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    Suggest ways to control blood sugar levels

Posted on Thu, 14 May 2015 in Diabetes
Question: Hi. I am a 47 year male, ht. 5 ft 9 in. Weight 85 kg. Type 2 DM since 2010. Was prescribed Amaryl M1 forte morning and Jalra 50/1000 after dinner. In January 2015 I found the Hba1c shot to 7.9 from usual range of 6.6 to 6.8. The pp used to be around 200 and fasting bs around 145. Clearly the medication was not working. I was located in a refinery remote site away from cities and the camp doctor put me on insulin Lantus 28 unit at bedtime and apidra 12+8+10 unit. My blood sugar level went normal. Now I have come back to my hometown and did a hba1c . It was 6.7. I want to stop insulin and go back to oral medication. Please advise.
Answered by Dr. Ajish TP 1 hour later
Brief Answer:
You can change to oral medications + Lantus

Detailed Answer:

Welcome to HCM. I have gone through the question and understand your concerns.

Your Hba1c currently is well controlled. You can switch to oral medications. It is better to keep Lantus along with oral medications as that will prevent worsening of blood sugars. You can safely stop Apidra.

Ideal option to start with is :

Tab Amaryl M1 before breakfast
Tab Janumet 50/500 after breakfast and after dinner ( That is the dose of Janumet irrespective of your sugar values)
Inj Lantus 10 u s/c at bedtime.

With this treatment the fasting sugars should be maintained between 80-130 mg/dl by adjusting the Lantus dose.

If your post prandial sugars (PPBS) and HbA1c go up with this treatment, you need to increase the dose of Amaryl M1 to twice daily.

Hope I have answered your questions. If you have any further queries I will be happy to help you.


Dr Ajish TP [MD,DM]
Consultant Endocrinologist
Above answer was peer-reviewed by : Dr. Chakravarthy Mazumdar
Follow up: Dr. Ajish TP 48 hours later
Dear Doctor

Thanks for your repy. I have the following querries:

1. Can I replace Janumet 50/500 with Jalra 50/500 as the former is very expensive?
2. Is there a way to stop Lantus also? Can there be a oral medication for basal insulin level?
3. My diabetic friends are prescribed medicines like ADvog (voglibose), EUrepa (Repaglinide) and tradgenta and they are getting results. what is your opinion on these recent medications.

Oral medication earlier has induced acid reflux in me, which got stopped after I started taking insulin. Your suggestion in this regard?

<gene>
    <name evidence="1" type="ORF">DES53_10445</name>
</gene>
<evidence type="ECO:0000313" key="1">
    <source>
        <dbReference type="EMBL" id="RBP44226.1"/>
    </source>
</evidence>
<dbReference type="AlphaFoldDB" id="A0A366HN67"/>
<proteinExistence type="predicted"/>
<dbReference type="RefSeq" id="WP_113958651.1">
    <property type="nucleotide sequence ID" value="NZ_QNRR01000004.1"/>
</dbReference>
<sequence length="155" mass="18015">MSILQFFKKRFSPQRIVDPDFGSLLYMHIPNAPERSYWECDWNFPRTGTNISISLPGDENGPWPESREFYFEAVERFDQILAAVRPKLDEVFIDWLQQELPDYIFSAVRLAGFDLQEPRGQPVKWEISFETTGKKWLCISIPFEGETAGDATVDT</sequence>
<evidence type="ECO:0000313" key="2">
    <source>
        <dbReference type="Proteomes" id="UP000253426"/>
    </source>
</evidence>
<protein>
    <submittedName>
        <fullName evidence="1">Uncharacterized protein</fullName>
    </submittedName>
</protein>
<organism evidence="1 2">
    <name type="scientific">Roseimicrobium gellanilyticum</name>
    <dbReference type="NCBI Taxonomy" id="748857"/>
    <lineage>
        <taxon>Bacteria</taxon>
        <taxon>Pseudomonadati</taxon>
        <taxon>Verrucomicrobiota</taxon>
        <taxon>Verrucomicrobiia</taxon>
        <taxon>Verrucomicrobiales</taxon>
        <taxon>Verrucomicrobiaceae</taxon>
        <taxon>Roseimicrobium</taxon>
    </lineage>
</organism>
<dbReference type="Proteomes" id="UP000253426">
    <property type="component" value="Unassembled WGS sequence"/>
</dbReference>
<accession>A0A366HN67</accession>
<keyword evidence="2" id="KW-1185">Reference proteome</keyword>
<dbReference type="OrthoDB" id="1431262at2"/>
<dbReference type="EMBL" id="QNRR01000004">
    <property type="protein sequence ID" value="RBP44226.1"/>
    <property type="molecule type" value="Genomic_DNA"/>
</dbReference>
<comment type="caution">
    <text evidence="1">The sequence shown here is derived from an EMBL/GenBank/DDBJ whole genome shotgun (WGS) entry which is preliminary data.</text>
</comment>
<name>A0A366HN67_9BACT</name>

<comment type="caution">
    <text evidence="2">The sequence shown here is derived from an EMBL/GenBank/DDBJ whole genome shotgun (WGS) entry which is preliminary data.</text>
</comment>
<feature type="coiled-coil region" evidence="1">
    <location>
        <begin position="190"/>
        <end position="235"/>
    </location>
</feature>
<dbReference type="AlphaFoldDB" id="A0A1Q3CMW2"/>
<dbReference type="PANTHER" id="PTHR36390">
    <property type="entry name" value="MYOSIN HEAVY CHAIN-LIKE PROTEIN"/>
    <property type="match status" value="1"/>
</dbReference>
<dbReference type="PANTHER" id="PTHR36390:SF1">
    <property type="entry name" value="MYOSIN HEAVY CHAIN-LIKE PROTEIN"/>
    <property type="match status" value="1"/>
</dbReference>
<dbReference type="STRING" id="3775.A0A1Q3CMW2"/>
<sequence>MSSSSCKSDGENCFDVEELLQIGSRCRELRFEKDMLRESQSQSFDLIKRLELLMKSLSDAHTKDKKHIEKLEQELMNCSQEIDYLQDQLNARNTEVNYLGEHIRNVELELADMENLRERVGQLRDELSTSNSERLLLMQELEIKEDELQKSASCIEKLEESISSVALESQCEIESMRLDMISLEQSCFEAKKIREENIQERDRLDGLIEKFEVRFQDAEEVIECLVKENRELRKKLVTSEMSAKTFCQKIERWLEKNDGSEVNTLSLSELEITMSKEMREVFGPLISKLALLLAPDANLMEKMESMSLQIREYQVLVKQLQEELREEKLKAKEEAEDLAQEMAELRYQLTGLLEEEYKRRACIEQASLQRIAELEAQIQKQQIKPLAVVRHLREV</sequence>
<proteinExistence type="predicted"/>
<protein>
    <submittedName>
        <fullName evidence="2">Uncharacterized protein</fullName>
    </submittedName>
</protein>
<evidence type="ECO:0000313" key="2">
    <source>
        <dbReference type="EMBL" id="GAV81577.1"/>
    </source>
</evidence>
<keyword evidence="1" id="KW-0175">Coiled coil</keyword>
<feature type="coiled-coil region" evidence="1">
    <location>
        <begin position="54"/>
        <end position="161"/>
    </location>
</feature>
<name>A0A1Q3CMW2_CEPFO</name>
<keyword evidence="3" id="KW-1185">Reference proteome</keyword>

Answered by Dr. Ajish TP 46 minutes later
Brief Answer:
See detailed answer

Detailed Answer:
Hi ,

Welcome back. The answers to your questions are

1. Jalra M can be replaced for Janumet with same effect. Both are same group of medicines ( Sitagliptin and Vildaglipin) with same effect on reducing blood sugars and similar side effects

2. There are no oral medications as a substitute to insulin. It is better to keep a basal insulin ( not a must in treatment)

3. Trajenta is linagliptin ( similar to Sitagliptin and Vildaglipin). It can be used as a replacement to Jalra or Januvia with similar effects. Only advantage in Trajenta is that same dose can be given in patients with kidney or liver disease, while dose of Sitagliptin and Vildaglipin has to be adjusted in these situations.

Voglibose and Repaglinide are old medications. Voglibose decrease the blood glucose after a meal - side effect is gastritis. Repaglinide is similar action to Glimepiride ( Amaryl) - only advantage is it can be used in patients with kidney disease.

So Trajenta and Eurepa are similar to Janumet and Amaryl that you are taking at present. Voglibose 0.2 or 0.3 mg can be added to treatment if your after food blood glucose are difficult to control, but it will increase the gastric reflux.

My suggestions:

Stick on to Amaryl + Metformin + Jalra + Lantus as of now till the HbA1c is below 7%. Stop insulin after that if you are not comfortable with injections. Follow up A1c - if slight increase : increase the dose of Amaryl or add Voglibose.

If A1c is still under control stop Jalra.

Diet modifications- with frequent small quantities of low calorie high fibre diet and regular aerobic exercise can help you with reducing these medicines.

Good luck.
Dr Ajish TP

Above answer was peer-reviewed by : Dr. Chakravarthy Mazumdar
Answered by
Dr. Ajish TP


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